The Great Recession hit small towns hard. Many saw factories close and jobs dry up. But according to a new analysis, small-town America is actually experiencing an economic revival thanks to an oil and gas boom. According to government data analyzed by USA Today, inflation-adjusted income has increased 3.8% per person between 2007 and 2011 for the roughly 50 million Americans who live in small cities, towns, and rural areas. Compare that to almost the same percentage drop (3.5%) in metropolitan areas, and a shift in wealth begins to emerge, one flowing from cities to rural regions.
Stories dot the media describing shale development as booms that have transformed the economies of North Dakota and Pennsylvania. That broad portrait gets badly wrong the impacts of shale development on the economies of the two states. Simply put, Pennsylvania is not North Dakota. North Dakota has a population of 699,628, while Pennsylvania's is 12,763,536 or about 18 times larger. quickfacts.census.gov/qfd/states/38000.html and quickfacts.census.gov/qfd/states/42000.html.
1. REUTERS -- "Oil output from shale prospects in unconventional sources from North Dakota to Texas could reach 1.5 million to 2 million barrels-per-day (bpd) in the coming five to seven years, twice as much as the 700,000 bpd currently produced in these places."
Guest blog post by Matt Erskine, Acting Assistant Secretary of Commerce for Economic DevelopmentOver the last three and a half years, President Obama has been committed to investing in efforts that strengthen rural economies, create jobs, support business growth, and expand opportunity for rural Americans.Today, the administration announced the 13 winners of a key component of this goal, the Rural Jobs and Innovation Accelerator Challenge. Economic development partnerships and initiatives in Alaska, Arkansas, Connecticut, Illinois, Kansas, Louisiana, Mississippi, New Hampshire, North Carolina, South Carolina, Virginia, and West Virginia will receive awards ranging from nearly $200,000 to more than $1 million. The projects will promote job creation, accelerate innovation, and provide assistance to entrepreneurs and businesses in a wide range of industrial sectors, including advanced manufacturing, agribusiness, energy and natural resources, technology, and tourism. They range from the Bristol Bay Jobs Accelerator in Alaska, a job training initiative put together by a consortium of 31 Alaskan tribes that will support a fisheries and seafood processing industry cluster; to the I-20 Corridor Regional Accelerator, a project involving the collaboration of institutions in Louisiana and Arkansas to promote science and technology clusters in these states; to the “Project 17: Together We Stand,” a 17-county business development effort led by Kansas State University.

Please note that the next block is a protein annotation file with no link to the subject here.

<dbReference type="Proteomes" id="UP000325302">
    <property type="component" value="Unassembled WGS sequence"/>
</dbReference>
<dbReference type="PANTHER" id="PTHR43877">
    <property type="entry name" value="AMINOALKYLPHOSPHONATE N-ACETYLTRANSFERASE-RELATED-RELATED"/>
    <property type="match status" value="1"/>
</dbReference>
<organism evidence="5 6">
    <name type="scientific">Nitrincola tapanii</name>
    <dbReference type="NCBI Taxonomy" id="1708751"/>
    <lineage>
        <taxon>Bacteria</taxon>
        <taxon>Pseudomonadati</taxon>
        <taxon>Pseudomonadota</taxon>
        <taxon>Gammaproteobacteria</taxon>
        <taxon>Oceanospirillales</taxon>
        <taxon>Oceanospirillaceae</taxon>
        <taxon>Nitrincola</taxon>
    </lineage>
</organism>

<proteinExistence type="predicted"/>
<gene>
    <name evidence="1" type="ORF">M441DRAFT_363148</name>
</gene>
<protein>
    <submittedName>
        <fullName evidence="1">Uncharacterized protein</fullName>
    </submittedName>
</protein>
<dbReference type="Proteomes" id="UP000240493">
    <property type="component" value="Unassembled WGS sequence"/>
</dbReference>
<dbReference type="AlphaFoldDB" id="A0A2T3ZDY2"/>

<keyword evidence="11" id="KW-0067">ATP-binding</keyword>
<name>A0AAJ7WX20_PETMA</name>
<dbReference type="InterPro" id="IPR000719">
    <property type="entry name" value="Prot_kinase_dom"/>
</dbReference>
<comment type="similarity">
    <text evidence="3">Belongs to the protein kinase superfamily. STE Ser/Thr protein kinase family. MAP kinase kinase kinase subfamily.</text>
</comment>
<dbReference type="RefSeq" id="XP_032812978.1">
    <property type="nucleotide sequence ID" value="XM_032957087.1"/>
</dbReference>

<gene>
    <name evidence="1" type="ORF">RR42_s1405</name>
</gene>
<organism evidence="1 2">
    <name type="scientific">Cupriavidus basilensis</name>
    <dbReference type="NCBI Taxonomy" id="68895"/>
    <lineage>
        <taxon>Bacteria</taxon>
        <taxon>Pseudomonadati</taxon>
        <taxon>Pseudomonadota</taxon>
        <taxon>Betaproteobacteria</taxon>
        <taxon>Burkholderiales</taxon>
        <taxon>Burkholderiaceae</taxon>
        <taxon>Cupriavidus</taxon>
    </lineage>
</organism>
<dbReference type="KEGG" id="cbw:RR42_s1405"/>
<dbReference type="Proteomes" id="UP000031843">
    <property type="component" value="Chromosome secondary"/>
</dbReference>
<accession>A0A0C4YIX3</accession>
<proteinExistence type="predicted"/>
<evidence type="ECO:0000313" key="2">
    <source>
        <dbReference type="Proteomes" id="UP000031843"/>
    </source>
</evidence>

A 90-car train carrying crude oil derailed and exploded in a rural area of western Alabama early on Friday, leaving 11 cars burning and potentially bolstering the push for tougher regulation of a boom in moving oil by rail.
For all the debate over building the Keystone XL pipeline, the oil is moving without it.
Railroads such as Warren Buffett’s Burlington Northern Santa Fe LLC are the rolling alternative, keeping oil flowing from the Bakken in North Dakota to refineries along the Texas Gulf Coast, as the White House deliberates on the fate of TransCanada Corp.’s petroleum artery.
They’re boosting employment in the process: Rail transportation payrolls have climbed by 9.1%, a pace more than twice as fast as total job growth, since the end of 2009.
The second explosive oil-train derailment this year, which has finally burned out in rural Alabama, may raise new questions about the safety of the crude-by-rail boom, pointing to problems beyond those that surfaced following the earlier tragedy in Quebec.